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Plumbeous Kite Ictinia plumbea

  • Order: Accipitriformes
  • Family: Accipitridae
  • Monotypic
  • Authors: Hilary Yu


Breeding in Guatemala begins in March; at one site, 18 March was the earliest observed laying date and the 11th of June the latest fledging date (Seavy et al. 1998). Nesting in March also is reported from Suriname (Haverschmidt 1968); in Trinidad breeding season extends from February to June (Belcher and Smooker 1934, ffrench 1993. At the southern end of the breeding range, in southern Brazil, Belton (1984) observed a pair of adults bringing prey to a nest in late November.

Kites build small, flimsy-looking stick nests in tall, exposed trees (Haverschmidt 1968, Belton 1984). The same nest or one near it is often used by the same pair in subsequent years, and both parents aid in nest construction where needed. The clutch size is one or two, with clutches of one egg being the norm everywhere except at the far northern and southern regions of their range (Seavy et al. 1998). Eggs are white or pale bluish-white, and except for nest stains, are otherwise unmarked. Three eggs had measurements of 40 x 33, 41.25 x 35.5, and 41 x 35 mm (Belcher and Smooker 1934).

The incubation period is ca 32-33 days and the nestling period is ca 38½ days. As a study site in Guatemala, eggs hatched in late April to early May during the late dry season. As the rainy season began in late May and early June, corresponding to maximal prey abundance, the young fledged (Seavy et al. 1998).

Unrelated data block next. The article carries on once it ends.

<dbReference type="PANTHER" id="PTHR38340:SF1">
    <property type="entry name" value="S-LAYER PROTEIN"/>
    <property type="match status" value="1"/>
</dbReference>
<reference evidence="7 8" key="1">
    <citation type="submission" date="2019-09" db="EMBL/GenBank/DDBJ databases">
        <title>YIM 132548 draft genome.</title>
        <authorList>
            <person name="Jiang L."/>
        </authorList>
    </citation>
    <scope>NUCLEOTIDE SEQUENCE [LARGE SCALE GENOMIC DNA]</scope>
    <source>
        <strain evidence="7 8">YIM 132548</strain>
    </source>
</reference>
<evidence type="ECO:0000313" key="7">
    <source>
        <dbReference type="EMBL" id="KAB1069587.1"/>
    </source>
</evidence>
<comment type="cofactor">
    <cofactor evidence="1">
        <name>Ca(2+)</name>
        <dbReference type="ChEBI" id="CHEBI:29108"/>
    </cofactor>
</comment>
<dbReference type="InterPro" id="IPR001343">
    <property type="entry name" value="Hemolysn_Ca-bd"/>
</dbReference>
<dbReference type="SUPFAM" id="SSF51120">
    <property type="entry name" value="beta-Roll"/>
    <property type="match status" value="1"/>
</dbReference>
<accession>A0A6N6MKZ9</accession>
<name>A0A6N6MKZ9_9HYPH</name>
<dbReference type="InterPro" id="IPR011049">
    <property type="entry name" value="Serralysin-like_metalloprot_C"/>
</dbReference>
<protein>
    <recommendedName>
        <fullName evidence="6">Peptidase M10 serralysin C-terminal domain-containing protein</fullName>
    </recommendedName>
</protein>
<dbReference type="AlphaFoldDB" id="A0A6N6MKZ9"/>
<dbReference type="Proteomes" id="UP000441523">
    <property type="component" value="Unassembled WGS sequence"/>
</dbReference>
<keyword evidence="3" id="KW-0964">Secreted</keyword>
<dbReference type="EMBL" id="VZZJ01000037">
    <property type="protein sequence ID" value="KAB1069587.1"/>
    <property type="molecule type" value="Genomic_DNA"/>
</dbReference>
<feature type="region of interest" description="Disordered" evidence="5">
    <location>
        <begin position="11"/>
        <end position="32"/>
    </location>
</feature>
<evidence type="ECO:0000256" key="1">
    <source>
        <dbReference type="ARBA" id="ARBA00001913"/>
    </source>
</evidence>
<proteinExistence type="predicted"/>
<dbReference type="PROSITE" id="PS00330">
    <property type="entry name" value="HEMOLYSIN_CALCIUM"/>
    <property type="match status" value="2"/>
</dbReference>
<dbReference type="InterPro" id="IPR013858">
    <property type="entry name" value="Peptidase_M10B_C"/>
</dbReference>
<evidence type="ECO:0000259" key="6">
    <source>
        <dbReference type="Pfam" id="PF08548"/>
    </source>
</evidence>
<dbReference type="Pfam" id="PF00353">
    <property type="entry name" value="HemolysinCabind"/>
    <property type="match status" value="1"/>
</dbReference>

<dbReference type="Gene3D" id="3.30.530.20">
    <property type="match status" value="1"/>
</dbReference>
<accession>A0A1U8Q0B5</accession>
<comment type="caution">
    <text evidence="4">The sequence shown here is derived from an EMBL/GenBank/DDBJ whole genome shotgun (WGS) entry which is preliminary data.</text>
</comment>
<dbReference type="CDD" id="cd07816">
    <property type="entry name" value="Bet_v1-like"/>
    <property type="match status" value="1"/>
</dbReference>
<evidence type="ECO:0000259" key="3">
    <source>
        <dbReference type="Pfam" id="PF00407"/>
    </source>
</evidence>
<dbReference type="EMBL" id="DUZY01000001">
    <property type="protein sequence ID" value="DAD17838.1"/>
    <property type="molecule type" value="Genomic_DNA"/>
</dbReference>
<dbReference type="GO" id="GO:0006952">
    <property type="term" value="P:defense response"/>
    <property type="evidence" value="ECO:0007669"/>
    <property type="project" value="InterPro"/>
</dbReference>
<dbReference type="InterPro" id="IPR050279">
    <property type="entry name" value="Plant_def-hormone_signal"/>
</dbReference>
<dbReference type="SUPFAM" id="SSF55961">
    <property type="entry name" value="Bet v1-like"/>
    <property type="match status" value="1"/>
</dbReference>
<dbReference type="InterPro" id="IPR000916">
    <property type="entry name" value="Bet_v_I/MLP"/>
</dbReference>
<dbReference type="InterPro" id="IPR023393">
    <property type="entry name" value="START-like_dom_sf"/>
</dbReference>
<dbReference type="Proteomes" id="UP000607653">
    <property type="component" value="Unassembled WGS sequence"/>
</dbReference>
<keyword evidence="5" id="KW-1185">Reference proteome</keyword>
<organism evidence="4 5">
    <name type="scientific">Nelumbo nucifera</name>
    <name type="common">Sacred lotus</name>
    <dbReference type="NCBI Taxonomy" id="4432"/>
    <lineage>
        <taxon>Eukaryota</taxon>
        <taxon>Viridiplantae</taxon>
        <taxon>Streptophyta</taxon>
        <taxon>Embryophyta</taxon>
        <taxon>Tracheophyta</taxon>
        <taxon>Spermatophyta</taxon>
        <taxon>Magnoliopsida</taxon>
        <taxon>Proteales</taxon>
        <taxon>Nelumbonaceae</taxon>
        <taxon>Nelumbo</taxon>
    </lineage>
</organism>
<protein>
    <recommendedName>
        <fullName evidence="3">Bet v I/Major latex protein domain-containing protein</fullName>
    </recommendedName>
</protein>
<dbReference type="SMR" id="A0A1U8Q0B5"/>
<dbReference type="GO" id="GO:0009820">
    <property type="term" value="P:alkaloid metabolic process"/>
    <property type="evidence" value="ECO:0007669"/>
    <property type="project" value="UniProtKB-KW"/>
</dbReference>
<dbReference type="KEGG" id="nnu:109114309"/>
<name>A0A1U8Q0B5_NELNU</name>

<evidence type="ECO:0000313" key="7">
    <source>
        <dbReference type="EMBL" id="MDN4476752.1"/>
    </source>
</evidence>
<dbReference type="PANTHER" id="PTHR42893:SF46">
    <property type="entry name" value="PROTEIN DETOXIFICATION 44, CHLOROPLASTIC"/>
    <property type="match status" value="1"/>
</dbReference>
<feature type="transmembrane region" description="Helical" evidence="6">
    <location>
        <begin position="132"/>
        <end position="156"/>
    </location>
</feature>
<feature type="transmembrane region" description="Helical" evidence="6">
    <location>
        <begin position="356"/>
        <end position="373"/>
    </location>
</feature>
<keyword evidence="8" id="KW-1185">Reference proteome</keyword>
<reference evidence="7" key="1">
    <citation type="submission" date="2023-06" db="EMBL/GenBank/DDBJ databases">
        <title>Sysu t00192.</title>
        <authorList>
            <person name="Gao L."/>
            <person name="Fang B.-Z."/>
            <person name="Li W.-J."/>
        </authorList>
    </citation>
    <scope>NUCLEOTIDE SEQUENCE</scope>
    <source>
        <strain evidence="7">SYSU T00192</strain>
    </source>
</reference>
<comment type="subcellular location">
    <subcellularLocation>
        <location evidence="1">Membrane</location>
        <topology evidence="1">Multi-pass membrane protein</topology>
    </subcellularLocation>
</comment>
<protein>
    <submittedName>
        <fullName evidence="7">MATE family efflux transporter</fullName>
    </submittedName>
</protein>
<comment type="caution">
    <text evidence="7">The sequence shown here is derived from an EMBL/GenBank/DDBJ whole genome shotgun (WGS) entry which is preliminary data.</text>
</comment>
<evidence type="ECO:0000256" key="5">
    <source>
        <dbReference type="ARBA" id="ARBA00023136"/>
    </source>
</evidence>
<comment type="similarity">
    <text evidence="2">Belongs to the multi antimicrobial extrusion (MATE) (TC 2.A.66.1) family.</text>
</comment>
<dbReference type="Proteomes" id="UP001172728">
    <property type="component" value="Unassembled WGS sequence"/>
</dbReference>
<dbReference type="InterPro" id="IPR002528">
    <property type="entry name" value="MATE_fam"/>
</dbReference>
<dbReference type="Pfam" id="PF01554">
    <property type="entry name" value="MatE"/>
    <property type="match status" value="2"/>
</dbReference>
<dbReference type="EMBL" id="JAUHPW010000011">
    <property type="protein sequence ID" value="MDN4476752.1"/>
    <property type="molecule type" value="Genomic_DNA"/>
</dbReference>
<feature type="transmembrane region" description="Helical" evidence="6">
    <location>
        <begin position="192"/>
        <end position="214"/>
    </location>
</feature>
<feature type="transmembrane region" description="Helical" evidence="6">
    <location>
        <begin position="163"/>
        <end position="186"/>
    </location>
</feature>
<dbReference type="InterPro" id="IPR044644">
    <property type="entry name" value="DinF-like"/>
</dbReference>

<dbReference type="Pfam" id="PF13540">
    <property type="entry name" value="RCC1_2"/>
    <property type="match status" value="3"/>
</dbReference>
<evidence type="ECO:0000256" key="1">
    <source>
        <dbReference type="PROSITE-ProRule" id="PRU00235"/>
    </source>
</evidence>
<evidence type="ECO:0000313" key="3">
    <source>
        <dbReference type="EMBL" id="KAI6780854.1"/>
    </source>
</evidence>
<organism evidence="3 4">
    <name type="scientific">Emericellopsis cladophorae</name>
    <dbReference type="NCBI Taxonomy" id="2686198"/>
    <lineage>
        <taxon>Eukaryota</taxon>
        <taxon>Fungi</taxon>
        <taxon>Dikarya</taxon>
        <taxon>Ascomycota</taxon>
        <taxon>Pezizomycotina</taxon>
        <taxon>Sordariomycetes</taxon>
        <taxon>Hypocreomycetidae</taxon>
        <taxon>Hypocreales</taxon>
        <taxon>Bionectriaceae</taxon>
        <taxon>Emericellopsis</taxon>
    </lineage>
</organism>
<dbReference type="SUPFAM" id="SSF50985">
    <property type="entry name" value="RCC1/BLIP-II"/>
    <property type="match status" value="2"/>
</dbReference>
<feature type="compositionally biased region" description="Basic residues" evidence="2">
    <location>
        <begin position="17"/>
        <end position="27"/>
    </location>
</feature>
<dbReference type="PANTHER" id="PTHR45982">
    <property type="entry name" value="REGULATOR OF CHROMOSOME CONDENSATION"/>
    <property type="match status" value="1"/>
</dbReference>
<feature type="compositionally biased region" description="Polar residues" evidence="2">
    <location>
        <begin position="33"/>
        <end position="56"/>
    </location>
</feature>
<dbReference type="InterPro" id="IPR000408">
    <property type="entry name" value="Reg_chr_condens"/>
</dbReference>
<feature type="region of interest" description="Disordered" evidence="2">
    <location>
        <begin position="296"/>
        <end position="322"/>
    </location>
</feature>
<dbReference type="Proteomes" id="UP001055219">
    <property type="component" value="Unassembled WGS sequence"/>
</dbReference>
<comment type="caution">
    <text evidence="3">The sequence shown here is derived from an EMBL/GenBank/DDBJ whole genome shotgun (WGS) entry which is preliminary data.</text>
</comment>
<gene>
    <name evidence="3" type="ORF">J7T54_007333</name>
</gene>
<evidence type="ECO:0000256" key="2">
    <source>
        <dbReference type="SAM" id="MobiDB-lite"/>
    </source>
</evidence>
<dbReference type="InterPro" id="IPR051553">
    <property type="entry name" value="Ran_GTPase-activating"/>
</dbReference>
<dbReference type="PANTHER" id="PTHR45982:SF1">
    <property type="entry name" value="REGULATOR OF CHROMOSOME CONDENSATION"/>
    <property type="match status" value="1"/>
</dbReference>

In the study conducted in Guatemala, 0.37 fledglings were produced per nesting attempt and there was notable synchronization in nesting phenology. Parents shared incubation duties, with each shift lasting an average of 1.99 hours. During the 32-33 day incubation period, one parent or another was on the nest about 97.8% of the time. Unlike the majority of other raptors, each adult in the pair foraged independently during the nesting cycle. After hatching and as the nestlings grew older, pair members appeared to more evenly share the duties of brooding and feeding. The hatchlings were downy white and had dark eyes and a black bill with a yellow cere (Seavy et al. 1998).

Recommended Citation

Yu, H. (2012). Plumbeous Kite (Ictinia plumbea), version 1.0. In Neotropical Birds Online (T. S. Schulenberg, Editor). Cornell Lab of Ornithology, Ithaca, NY, USA.